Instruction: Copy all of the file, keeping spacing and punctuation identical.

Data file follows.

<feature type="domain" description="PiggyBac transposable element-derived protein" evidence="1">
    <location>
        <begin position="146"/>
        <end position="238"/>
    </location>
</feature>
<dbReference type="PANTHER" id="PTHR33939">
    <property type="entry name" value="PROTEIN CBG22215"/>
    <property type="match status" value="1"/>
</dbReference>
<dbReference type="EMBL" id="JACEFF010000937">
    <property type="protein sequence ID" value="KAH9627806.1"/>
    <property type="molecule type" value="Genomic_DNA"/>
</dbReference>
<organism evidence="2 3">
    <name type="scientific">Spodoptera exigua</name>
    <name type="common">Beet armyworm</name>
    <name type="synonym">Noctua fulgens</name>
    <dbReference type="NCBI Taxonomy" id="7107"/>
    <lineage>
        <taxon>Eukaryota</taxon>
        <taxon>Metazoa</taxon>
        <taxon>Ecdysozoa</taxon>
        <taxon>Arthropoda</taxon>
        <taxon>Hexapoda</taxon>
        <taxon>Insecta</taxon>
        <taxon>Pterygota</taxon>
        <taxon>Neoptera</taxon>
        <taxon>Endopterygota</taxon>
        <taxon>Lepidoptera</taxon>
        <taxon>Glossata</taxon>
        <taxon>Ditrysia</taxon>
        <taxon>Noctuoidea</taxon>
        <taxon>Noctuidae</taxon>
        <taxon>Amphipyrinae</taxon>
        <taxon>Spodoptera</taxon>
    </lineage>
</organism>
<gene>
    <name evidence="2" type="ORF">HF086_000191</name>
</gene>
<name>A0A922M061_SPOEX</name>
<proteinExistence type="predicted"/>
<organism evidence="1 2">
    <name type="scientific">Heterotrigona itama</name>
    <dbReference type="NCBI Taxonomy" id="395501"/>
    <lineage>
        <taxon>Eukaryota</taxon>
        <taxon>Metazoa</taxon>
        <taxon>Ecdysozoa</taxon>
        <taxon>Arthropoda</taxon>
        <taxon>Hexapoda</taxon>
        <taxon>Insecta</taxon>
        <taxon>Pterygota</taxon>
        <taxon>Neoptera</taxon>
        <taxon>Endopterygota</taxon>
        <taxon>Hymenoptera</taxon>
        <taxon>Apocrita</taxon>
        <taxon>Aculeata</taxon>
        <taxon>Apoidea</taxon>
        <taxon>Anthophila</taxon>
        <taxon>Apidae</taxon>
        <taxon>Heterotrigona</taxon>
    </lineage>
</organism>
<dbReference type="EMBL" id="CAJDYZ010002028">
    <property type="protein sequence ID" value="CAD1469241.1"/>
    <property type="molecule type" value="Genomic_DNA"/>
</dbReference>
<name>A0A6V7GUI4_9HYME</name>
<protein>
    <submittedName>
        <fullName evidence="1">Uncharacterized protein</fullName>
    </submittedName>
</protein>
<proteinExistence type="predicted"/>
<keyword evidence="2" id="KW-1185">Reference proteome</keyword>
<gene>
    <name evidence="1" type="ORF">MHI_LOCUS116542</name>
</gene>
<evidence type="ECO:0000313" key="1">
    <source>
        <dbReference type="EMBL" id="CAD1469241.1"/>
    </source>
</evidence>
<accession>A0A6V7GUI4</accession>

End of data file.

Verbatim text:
<feature type="domain" description="PiggyBac transposable element-derived protein" evidence="1">
    <location>
        <begin position="146"/>
        <end position="238"/>
    </location>
</feature>
<dbReference type="PANTHER" id="PTHR33939">
    <property type="entry name" value="PROTEIN CBG22215"/>
    <property type="match status" value="1"/>
</dbReference>
<dbReference type="EMBL" id="JACEFF010000937">
    <property type="protein sequence ID" value="KAH9627806.1"/>
    <property type="molecule type" value="Genomic_DNA"/>
</dbReference>
<organism evidence="2 3">
    <name type="scientific">Spodoptera exigua</name>
    <name type="common">Beet armyworm</name>
    <name type="synonym">Noctua fulgens</name>
    <dbReference type="NCBI Taxonomy" id="7107"/>
    <lineage>
        <taxon>Eukaryota</taxon>
        <taxon>Metazoa</taxon>
        <taxon>Ecdysozoa</taxon>
        <taxon>Arthropoda</taxon>
        <taxon>Hexapoda</taxon>
        <taxon>Insecta</taxon>
        <taxon>Pterygota</taxon>
        <taxon>Neoptera</taxon>
        <taxon>Endopterygota</taxon>
        <taxon>Lepidoptera</taxon>
        <taxon>Glossata</taxon>
        <taxon>Ditrysia</taxon>
        <taxon>Noctuoidea</taxon>
        <taxon>Noctuidae</taxon>
        <taxon>Amphipyrinae</taxon>
        <taxon>Spodoptera</taxon>
    </lineage>
</organism>
<gene>
    <name evidence="2" type="ORF">HF086_000191</name>
</gene>
<name>A0A922M061_SPOEX</name>
<proteinExistence type="predicted"/>
<organism evidence="1 2">
    <name type="scientific">Heterotrigona itama</name>
    <dbReference type="NCBI Taxonomy" id="395501"/>
    <lineage>
        <taxon>Eukaryota</taxon>
        <taxon>Metazoa</taxon>
        <taxon>Ecdysozoa</taxon>
        <taxon>Arthropoda</taxon>
        <taxon>Hexapoda</taxon>
        <taxon>Insecta</taxon>
        <taxon>Pterygota</taxon>
        <taxon>Neoptera</taxon>
        <taxon>Endopterygota</taxon>
        <taxon>Hymenoptera</taxon>
        <taxon>Apocrita</taxon>
        <taxon>Aculeata</taxon>
        <taxon>Apoidea</taxon>
        <taxon>Anthophila</taxon>
        <taxon>Apidae</taxon>
        <taxon>Heterotrigona</taxon>
    </lineage>
</organism>
<dbReference type="EMBL" id="CAJDYZ010002028">
    <property type="protein sequence ID" value="CAD1469241.1"/>
    <property type="molecule type" value="Genomic_DNA"/>
</dbReference>
<name>A0A6V7GUI4_9HYME</name>
<protein>
    <submittedName>
        <fullName evidence="1">Uncharacterized protein</fullName>
    </submittedName>
</protein>
<proteinExistence type="predicted"/>
<keyword evidence="2" id="KW-1185">Reference proteome</keyword>
<gene>
    <name evidence="1" type="ORF">MHI_LOCUS116542</name>
</gene>
<evidence type="ECO:0000313" key="1">
    <source>
        <dbReference type="EMBL" id="CAD1469241.1"/>
    </source>
</evidence>
<accession>A0A6V7GUI4</accession>